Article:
NextEra Fires a ‘Warning Shot’ at PG&E Over Power Contracts
(Bloomberg) -- NextEra Energy Inc., the world’s biggest wind and solar company, is moving to protect its contracts to sell power to PG&E Corp. before California’s largest utility owner files for bankruptcy protection.
NextEra is asking the Federal Energy Regulatory Commission to step in and rule by Friday that PG&E can’t “abrogate, amend or reject” any of the terms of its wholesale power-purchase agreements, the Juno Beach, Florida-based company said in an agency filing dated Jan. 18.
“This is a warning shot by NextEra,” Katie Bays, a Washington-based analyst at Height Securities LLC, said in an interview Wednesday. “This is two of the biggest utilities in the country going head to head.”
NextEra is seeking to “use FERC as essentially a brick wall to prevent any negotiation” around the power-purchase agreements, Bays said.
As PG&E lurches toward bankruptcy, its power contracts are emerging as a contentious issue. Many of the utility’s deals were signed years ago, when clean energy was costly to develop, especially solar farms. The question is whether a bankruptcy judge could reset those deals with prices more in line with current numbers.
NextEra’s filing is an attempt to head off that possibility days ahead of the Jan. 29 date that PG&E has said it may formally file for bankruptcy. It’s a preemptive move that has been noted across the U.S. power industry. A who’s who of energy companies have filed comments about the issue with FERC, including BP Plc, Consolidated Edison Inc., Dominion Energy Inc., Exelon Corp. and NRG Energy Inc.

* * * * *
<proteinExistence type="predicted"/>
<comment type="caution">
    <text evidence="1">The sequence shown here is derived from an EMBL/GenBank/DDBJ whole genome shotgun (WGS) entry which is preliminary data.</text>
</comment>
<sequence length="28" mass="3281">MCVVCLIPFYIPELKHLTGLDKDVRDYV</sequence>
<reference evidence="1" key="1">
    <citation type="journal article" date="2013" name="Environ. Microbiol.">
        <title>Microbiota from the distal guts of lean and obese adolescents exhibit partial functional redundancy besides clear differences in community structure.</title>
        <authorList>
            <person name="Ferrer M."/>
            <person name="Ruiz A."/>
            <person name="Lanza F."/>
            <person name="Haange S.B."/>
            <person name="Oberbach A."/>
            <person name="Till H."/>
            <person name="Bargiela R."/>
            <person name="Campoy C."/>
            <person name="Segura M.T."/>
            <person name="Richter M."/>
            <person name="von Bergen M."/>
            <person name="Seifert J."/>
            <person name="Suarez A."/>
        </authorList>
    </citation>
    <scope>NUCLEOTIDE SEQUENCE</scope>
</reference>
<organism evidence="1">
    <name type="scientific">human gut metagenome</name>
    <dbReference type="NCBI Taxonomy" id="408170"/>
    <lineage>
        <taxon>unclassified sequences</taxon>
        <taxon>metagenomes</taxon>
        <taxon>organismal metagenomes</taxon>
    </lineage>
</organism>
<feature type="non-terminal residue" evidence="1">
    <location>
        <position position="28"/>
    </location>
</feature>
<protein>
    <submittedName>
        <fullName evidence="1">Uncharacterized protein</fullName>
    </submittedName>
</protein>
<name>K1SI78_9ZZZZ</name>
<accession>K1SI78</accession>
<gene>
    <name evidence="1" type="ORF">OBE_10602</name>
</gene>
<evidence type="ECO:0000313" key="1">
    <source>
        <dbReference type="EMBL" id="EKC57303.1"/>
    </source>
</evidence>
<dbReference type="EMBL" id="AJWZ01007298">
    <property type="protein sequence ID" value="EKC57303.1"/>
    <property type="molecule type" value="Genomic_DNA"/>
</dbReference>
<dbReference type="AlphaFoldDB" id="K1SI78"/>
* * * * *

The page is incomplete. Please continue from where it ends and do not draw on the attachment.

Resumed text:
It may prove to be a thorny legal question, said Stephen Munro, a Washington-based analyst at BloombergNEF. In one case, a bankruptcy court deferred to FERC on a question about whether a power-supply contract had to be respected. Another case the following year went the other way when a bankruptcy court rejected a wholesale power contract and a federal appeals court said the decision didn’t invade the FERC’s turf.
“FERC has usually moved to protect its jurisdiction,’’ William Scherman, a partner at Gibson, Dunn & Crutcher LLP in Washington, and former general counsel at FERC, said by phone.
PG&E, in a separate filing Tuesday, said that FERC should reject NextEra’s request because doing so would “violate both the Federal Power Act and the Bankruptcy Code and also would contravene the terms of the agreements.”
FERC spokesman Craig Cano said by email that the agency doesn’t comment on pending matters.
PG&E is facing $30 billion or more in potential liabilities for deadly wildfires that ravaged California in 2017 and 2018 and its debt rating has been cut to junk status. Several entities that sell power to PG&E have also been downgraded, including a massive solar farm owned by Warren Buffett’s energy company and NextEra’s 250-megawatt Genesis solar plant in California.
NextEra and its affiliate, NextEra Energy Partners LP, sell solar and wind power to PG&E via eight subsidiaries, according to the filing.
PG&E has agreements to buy more than $36 billion in renewable energy from various providers, according to CreditSights.
It’s possible that PG&E will ask owners of these plants to renegotiate the deals, said Andy Devries, a New York-based analyst at CreditSights. “I think that’s what’s going to happen behind the scenes,” he said in an interview Wednesday. “It’s a staggering amount of money.”
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